“While companies have been struggling over the years, even under the Government of National Unity (formed in early 2009 and dissolved in August 2013), it seems an unusual number have been folding since last year’s elections.”
Makwiramiti said many other companies are struggling to pay employees their full salaries, while public service employees often receive such poor salaries that they rely on their children to supplement the household income, and even top managers who have fallen on hard times are doing the same.
Kurai Chipamaunga, 37, a single mother with two children, who is also responsible for her late sister’s three children, worked as a senior accounts clerk for a bank in Harare until it closed in 2013.
“When the bank was placed under liquidation, most employees did not get anything . . . all of a sudden, I have no source of income,” she said.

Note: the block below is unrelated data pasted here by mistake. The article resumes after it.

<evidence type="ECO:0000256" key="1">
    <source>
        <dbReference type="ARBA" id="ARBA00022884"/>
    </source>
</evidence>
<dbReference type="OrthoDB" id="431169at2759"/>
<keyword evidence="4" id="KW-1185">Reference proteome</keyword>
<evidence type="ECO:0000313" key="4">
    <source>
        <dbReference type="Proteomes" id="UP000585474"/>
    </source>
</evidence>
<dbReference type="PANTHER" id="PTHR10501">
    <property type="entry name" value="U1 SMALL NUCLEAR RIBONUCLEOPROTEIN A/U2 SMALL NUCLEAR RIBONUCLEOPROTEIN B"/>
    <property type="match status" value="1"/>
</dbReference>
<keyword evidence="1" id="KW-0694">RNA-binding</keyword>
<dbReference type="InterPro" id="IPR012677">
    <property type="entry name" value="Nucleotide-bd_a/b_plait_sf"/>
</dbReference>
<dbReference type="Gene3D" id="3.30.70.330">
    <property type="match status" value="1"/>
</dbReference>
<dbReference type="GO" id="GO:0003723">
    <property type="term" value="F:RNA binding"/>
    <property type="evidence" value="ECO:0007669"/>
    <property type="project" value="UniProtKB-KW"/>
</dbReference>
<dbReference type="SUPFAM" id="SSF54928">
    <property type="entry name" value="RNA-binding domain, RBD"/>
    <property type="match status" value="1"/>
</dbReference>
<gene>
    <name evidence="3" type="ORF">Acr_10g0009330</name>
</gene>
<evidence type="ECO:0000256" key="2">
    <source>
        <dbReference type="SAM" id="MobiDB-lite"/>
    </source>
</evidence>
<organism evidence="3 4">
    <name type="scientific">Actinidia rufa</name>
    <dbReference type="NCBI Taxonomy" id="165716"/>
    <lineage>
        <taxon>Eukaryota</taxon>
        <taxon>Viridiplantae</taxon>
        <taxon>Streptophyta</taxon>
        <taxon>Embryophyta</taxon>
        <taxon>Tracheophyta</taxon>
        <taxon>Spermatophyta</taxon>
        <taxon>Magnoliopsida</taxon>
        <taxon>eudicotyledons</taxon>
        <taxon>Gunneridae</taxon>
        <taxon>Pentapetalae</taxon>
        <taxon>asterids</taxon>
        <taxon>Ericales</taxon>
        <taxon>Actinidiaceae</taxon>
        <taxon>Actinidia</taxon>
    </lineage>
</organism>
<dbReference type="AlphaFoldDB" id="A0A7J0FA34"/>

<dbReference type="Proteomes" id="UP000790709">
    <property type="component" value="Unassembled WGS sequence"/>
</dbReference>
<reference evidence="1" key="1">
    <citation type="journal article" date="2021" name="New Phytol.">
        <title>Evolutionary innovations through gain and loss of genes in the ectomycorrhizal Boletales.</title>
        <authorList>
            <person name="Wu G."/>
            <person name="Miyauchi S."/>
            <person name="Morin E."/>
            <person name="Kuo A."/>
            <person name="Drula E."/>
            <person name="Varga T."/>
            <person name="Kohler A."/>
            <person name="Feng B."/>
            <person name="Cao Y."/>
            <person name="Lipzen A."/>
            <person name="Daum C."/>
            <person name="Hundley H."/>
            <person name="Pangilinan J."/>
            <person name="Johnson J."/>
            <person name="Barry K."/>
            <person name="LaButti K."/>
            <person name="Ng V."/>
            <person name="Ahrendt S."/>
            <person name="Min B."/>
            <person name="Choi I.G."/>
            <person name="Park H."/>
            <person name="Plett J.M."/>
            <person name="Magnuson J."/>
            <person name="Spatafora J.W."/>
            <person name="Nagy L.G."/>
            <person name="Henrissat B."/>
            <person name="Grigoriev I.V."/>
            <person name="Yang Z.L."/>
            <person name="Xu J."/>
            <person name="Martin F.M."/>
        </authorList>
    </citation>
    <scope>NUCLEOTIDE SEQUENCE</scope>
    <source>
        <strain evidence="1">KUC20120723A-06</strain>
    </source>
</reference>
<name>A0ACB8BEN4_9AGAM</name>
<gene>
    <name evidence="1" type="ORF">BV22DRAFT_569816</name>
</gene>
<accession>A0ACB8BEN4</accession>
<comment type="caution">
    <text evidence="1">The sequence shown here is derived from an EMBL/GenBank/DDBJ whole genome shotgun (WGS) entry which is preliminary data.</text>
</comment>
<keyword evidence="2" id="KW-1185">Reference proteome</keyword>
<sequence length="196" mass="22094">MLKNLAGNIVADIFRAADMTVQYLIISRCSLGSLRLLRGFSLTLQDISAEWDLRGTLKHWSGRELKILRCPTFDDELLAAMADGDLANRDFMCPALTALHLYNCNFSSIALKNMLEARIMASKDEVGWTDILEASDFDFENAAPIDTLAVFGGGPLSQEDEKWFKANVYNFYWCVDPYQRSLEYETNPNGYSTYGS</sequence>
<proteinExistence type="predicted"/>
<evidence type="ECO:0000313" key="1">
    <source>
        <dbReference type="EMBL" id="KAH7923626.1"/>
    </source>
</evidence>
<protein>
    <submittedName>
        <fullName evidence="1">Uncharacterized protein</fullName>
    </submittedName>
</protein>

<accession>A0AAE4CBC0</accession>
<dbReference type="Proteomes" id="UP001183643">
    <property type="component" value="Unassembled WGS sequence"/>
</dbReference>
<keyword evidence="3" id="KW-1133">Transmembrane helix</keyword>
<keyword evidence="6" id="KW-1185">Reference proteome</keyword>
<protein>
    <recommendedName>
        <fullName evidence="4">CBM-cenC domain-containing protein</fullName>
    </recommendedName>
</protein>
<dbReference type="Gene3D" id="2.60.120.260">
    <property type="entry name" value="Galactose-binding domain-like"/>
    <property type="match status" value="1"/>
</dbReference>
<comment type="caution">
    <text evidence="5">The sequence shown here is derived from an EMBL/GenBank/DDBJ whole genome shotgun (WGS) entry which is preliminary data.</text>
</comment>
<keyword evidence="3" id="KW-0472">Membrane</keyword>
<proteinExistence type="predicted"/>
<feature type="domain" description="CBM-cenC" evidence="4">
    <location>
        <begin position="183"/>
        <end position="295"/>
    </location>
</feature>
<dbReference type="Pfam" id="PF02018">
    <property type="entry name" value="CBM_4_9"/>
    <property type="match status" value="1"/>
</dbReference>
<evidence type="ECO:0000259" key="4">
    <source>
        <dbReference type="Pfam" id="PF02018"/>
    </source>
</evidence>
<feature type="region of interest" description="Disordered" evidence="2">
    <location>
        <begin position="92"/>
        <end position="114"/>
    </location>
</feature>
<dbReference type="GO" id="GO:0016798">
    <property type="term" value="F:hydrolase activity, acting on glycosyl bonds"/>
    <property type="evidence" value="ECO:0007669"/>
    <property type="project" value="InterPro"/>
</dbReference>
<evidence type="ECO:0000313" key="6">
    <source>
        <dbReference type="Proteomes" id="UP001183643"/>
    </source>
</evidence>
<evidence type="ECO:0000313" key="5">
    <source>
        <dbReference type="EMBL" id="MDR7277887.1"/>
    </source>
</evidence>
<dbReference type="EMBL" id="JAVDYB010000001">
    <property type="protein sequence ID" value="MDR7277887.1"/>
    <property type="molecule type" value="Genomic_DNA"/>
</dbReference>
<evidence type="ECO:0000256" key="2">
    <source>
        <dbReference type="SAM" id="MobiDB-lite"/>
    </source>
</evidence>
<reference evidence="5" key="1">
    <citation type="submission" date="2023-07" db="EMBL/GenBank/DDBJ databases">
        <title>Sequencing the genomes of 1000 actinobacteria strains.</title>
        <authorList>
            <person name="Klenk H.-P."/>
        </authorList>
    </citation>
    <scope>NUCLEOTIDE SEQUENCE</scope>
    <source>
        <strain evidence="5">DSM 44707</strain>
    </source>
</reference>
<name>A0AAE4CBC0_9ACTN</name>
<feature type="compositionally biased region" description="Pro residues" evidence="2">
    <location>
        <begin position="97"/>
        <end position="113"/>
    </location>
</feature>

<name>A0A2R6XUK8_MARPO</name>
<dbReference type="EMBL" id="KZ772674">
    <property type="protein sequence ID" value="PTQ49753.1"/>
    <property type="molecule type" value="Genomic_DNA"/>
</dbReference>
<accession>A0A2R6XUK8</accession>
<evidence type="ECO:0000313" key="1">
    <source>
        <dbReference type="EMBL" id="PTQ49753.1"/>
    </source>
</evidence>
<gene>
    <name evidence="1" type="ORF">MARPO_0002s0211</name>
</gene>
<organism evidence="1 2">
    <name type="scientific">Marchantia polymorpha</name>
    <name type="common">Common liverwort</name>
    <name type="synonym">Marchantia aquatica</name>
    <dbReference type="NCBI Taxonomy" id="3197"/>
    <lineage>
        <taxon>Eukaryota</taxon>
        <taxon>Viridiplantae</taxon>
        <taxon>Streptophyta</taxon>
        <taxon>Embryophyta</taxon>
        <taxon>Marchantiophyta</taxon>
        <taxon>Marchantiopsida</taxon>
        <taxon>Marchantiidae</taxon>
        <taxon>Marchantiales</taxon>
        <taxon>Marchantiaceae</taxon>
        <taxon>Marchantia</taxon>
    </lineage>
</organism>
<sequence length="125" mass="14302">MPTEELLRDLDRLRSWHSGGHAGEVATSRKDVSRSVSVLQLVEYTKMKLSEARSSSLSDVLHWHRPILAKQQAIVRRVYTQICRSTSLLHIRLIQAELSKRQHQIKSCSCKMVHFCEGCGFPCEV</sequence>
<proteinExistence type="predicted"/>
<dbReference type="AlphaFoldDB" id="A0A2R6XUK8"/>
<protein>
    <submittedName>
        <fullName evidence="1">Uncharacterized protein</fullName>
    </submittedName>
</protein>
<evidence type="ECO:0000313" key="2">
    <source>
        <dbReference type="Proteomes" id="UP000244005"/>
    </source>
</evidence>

“I had no choice but to make two of my sister’s children go to work,” she said. They go door-to-door selling cell phone chargers and batteries, snacks and cutlery that Chipamaunga bought for resale with the little money she had when the bank closed. Her own children, aged seven and four, are too young to earn money.
Chipamaunga has started a small garment-making project, but fears she will struggle to raise enough money for the children’s school fees and uniforms this year. “All the money I saved is trapped in the bank,” she said.